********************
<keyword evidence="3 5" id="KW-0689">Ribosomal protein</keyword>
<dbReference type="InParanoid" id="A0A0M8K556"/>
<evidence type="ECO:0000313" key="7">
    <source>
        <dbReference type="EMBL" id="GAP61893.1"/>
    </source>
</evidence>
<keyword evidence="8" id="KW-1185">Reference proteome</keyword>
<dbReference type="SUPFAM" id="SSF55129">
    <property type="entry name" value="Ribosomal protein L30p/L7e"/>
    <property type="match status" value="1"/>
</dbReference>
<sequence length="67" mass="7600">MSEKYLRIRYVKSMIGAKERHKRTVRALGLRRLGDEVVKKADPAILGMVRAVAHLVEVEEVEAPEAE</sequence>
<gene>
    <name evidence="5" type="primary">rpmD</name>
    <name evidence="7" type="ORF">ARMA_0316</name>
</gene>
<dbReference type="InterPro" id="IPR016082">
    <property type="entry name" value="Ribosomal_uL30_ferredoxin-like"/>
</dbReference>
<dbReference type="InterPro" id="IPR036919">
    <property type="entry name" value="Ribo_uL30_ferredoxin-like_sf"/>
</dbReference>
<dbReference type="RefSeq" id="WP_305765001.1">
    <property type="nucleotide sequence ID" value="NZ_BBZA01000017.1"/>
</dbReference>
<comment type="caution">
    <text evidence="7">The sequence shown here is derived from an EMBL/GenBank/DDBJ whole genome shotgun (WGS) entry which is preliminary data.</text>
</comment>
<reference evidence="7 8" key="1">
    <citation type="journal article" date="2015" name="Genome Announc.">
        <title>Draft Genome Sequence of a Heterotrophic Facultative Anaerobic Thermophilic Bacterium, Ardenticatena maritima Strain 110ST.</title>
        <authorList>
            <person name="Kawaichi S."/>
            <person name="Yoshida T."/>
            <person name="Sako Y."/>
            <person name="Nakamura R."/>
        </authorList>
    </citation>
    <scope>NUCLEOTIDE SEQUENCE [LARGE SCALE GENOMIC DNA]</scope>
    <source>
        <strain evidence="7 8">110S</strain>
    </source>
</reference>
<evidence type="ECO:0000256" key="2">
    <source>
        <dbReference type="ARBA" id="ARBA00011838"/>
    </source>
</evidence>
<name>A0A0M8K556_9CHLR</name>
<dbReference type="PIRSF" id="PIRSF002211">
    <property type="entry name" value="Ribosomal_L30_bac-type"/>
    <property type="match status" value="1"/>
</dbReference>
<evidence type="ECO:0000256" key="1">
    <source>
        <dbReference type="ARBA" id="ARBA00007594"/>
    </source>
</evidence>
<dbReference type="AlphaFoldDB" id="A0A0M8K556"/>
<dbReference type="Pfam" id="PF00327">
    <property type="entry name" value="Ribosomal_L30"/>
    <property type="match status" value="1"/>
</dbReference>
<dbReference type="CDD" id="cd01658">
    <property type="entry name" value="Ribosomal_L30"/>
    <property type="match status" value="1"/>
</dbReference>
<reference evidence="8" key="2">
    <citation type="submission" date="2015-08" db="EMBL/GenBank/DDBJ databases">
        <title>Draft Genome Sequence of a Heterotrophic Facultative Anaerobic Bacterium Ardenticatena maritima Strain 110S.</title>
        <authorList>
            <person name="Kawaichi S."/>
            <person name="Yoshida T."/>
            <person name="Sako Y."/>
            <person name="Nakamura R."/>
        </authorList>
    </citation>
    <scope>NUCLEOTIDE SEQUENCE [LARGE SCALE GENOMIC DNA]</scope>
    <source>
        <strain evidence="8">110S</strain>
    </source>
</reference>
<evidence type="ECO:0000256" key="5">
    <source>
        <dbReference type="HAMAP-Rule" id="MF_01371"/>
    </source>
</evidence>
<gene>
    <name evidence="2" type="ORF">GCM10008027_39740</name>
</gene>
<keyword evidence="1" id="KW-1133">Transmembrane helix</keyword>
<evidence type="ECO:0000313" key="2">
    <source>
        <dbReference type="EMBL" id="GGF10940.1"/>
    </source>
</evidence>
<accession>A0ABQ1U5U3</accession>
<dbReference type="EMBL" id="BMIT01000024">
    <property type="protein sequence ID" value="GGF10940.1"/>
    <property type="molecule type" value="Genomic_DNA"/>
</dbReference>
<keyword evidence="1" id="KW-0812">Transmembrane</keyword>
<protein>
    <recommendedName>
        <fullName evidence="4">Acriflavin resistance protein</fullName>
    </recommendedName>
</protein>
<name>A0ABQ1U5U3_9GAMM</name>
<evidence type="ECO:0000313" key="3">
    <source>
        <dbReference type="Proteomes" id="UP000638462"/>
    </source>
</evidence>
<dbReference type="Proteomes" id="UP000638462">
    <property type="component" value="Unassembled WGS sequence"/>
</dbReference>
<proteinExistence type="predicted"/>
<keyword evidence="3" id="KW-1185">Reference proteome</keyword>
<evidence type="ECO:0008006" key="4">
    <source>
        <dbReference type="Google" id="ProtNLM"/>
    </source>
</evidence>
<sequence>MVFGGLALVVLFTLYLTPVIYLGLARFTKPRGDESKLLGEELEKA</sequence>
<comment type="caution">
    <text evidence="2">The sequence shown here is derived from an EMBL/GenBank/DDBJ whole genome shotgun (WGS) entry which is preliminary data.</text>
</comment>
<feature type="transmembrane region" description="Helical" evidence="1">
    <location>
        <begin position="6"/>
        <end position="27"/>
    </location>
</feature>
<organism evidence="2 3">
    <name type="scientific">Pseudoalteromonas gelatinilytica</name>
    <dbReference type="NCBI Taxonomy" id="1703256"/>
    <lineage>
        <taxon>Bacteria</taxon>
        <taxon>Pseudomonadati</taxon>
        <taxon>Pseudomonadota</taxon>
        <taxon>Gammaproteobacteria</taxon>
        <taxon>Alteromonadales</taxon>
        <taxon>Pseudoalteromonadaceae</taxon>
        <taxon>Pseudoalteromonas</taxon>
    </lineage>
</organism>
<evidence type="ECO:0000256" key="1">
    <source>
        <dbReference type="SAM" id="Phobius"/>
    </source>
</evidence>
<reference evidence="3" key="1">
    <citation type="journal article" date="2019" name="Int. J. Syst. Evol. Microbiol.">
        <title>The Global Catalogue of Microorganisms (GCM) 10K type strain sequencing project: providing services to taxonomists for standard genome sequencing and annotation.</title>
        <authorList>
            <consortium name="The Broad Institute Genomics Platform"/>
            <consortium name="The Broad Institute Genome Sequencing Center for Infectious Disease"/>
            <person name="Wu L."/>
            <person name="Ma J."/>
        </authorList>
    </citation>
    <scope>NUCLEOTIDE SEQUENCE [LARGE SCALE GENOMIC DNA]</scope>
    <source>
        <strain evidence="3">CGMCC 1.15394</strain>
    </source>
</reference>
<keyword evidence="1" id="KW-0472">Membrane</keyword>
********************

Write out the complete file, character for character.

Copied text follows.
<keyword evidence="3 5" id="KW-0689">Ribosomal protein</keyword>
<dbReference type="InParanoid" id="A0A0M8K556"/>
<evidence type="ECO:0000313" key="7">
    <source>
        <dbReference type="EMBL" id="GAP61893.1"/>
    </source>
</evidence>
<keyword evidence="8" id="KW-1185">Reference proteome</keyword>
<dbReference type="SUPFAM" id="SSF55129">
    <property type="entry name" value="Ribosomal protein L30p/L7e"/>
    <property type="match status" value="1"/>
</dbReference>
<sequence length="67" mass="7600">MSEKYLRIRYVKSMIGAKERHKRTVRALGLRRLGDEVVKKADPAILGMVRAVAHLVEVEEVEAPEAE</sequence>
<gene>
    <name evidence="5" type="primary">rpmD</name>
    <name evidence="7" type="ORF">ARMA_0316</name>
</gene>
<dbReference type="InterPro" id="IPR016082">
    <property type="entry name" value="Ribosomal_uL30_ferredoxin-like"/>
</dbReference>
<dbReference type="InterPro" id="IPR036919">
    <property type="entry name" value="Ribo_uL30_ferredoxin-like_sf"/>
</dbReference>
<dbReference type="RefSeq" id="WP_305765001.1">
    <property type="nucleotide sequence ID" value="NZ_BBZA01000017.1"/>
</dbReference>
<comment type="caution">
    <text evidence="7">The sequence shown here is derived from an EMBL/GenBank/DDBJ whole genome shotgun (WGS) entry which is preliminary data.</text>
</comment>
<reference evidence="7 8" key="1">
    <citation type="journal article" date="2015" name="Genome Announc.">
        <title>Draft Genome Sequence of a Heterotrophic Facultative Anaerobic Thermophilic Bacterium, Ardenticatena maritima Strain 110ST.</title>
        <authorList>
            <person name="Kawaichi S."/>
            <person name="Yoshida T."/>
            <person name="Sako Y."/>
            <person name="Nakamura R."/>
        </authorList>
    </citation>
    <scope>NUCLEOTIDE SEQUENCE [LARGE SCALE GENOMIC DNA]</scope>
    <source>
        <strain evidence="7 8">110S</strain>
    </source>
</reference>
<evidence type="ECO:0000256" key="2">
    <source>
        <dbReference type="ARBA" id="ARBA00011838"/>
    </source>
</evidence>
<name>A0A0M8K556_9CHLR</name>
<dbReference type="PIRSF" id="PIRSF002211">
    <property type="entry name" value="Ribosomal_L30_bac-type"/>
    <property type="match status" value="1"/>
</dbReference>
<evidence type="ECO:0000256" key="1">
    <source>
        <dbReference type="ARBA" id="ARBA00007594"/>
    </source>
</evidence>
<dbReference type="AlphaFoldDB" id="A0A0M8K556"/>
<dbReference type="Pfam" id="PF00327">
    <property type="entry name" value="Ribosomal_L30"/>
    <property type="match status" value="1"/>
</dbReference>
<dbReference type="CDD" id="cd01658">
    <property type="entry name" value="Ribosomal_L30"/>
    <property type="match status" value="1"/>
</dbReference>
<reference evidence="8" key="2">
    <citation type="submission" date="2015-08" db="EMBL/GenBank/DDBJ databases">
        <title>Draft Genome Sequence of a Heterotrophic Facultative Anaerobic Bacterium Ardenticatena maritima Strain 110S.</title>
        <authorList>
            <person name="Kawaichi S."/>
            <person name="Yoshida T."/>
            <person name="Sako Y."/>
            <person name="Nakamura R."/>
        </authorList>
    </citation>
    <scope>NUCLEOTIDE SEQUENCE [LARGE SCALE GENOMIC DNA]</scope>
    <source>
        <strain evidence="8">110S</strain>
    </source>
</reference>
<evidence type="ECO:0000256" key="5">
    <source>
        <dbReference type="HAMAP-Rule" id="MF_01371"/>
    </source>
</evidence>
<gene>
    <name evidence="2" type="ORF">GCM10008027_39740</name>
</gene>
<keyword evidence="1" id="KW-1133">Transmembrane helix</keyword>
<evidence type="ECO:0000313" key="2">
    <source>
        <dbReference type="EMBL" id="GGF10940.1"/>
    </source>
</evidence>
<accession>A0ABQ1U5U3</accession>
<dbReference type="EMBL" id="BMIT01000024">
    <property type="protein sequence ID" value="GGF10940.1"/>
    <property type="molecule type" value="Genomic_DNA"/>
</dbReference>
<keyword evidence="1" id="KW-0812">Transmembrane</keyword>
<protein>
    <recommendedName>
        <fullName evidence="4">Acriflavin resistance protein</fullName>
    </recommendedName>
</protein>
<name>A0ABQ1U5U3_9GAMM</name>
<evidence type="ECO:0000313" key="3">
    <source>
        <dbReference type="Proteomes" id="UP000638462"/>
    </source>
</evidence>
<dbReference type="Proteomes" id="UP000638462">
    <property type="component" value="Unassembled WGS sequence"/>
</dbReference>
<proteinExistence type="predicted"/>
<keyword evidence="3" id="KW-1185">Reference proteome</keyword>
<evidence type="ECO:0008006" key="4">
    <source>
        <dbReference type="Google" id="ProtNLM"/>
    </source>
</evidence>
<sequence>MVFGGLALVVLFTLYLTPVIYLGLARFTKPRGDESKLLGEELEKA</sequence>
<comment type="caution">
    <text evidence="2">The sequence shown here is derived from an EMBL/GenBank/DDBJ whole genome shotgun (WGS) entry which is preliminary data.</text>
</comment>
<feature type="transmembrane region" description="Helical" evidence="1">
    <location>
        <begin position="6"/>
        <end position="27"/>
    </location>
</feature>
<organism evidence="2 3">
    <name type="scientific">Pseudoalteromonas gelatinilytica</name>
    <dbReference type="NCBI Taxonomy" id="1703256"/>
    <lineage>
        <taxon>Bacteria</taxon>
        <taxon>Pseudomonadati</taxon>
        <taxon>Pseudomonadota</taxon>
        <taxon>Gammaproteobacteria</taxon>
        <taxon>Alteromonadales</taxon>
        <taxon>Pseudoalteromonadaceae</taxon>
        <taxon>Pseudoalteromonas</taxon>
    </lineage>
</organism>
<evidence type="ECO:0000256" key="1">
    <source>
        <dbReference type="SAM" id="Phobius"/>
    </source>
</evidence>
<reference evidence="3" key="1">
    <citation type="journal article" date="2019" name="Int. J. Syst. Evol. Microbiol.">
        <title>The Global Catalogue of Microorganisms (GCM) 10K type strain sequencing project: providing services to taxonomists for standard genome sequencing and annotation.</title>
        <authorList>
            <consortium name="The Broad Institute Genomics Platform"/>
            <consortium name="The Broad Institute Genome Sequencing Center for Infectious Disease"/>
            <person name="Wu L."/>
            <person name="Ma J."/>
        </authorList>
    </citation>
    <scope>NUCLEOTIDE SEQUENCE [LARGE SCALE GENOMIC DNA]</scope>
    <source>
        <strain evidence="3">CGMCC 1.15394</strain>
    </source>
</reference>
<keyword evidence="1" id="KW-0472">Membrane</keyword>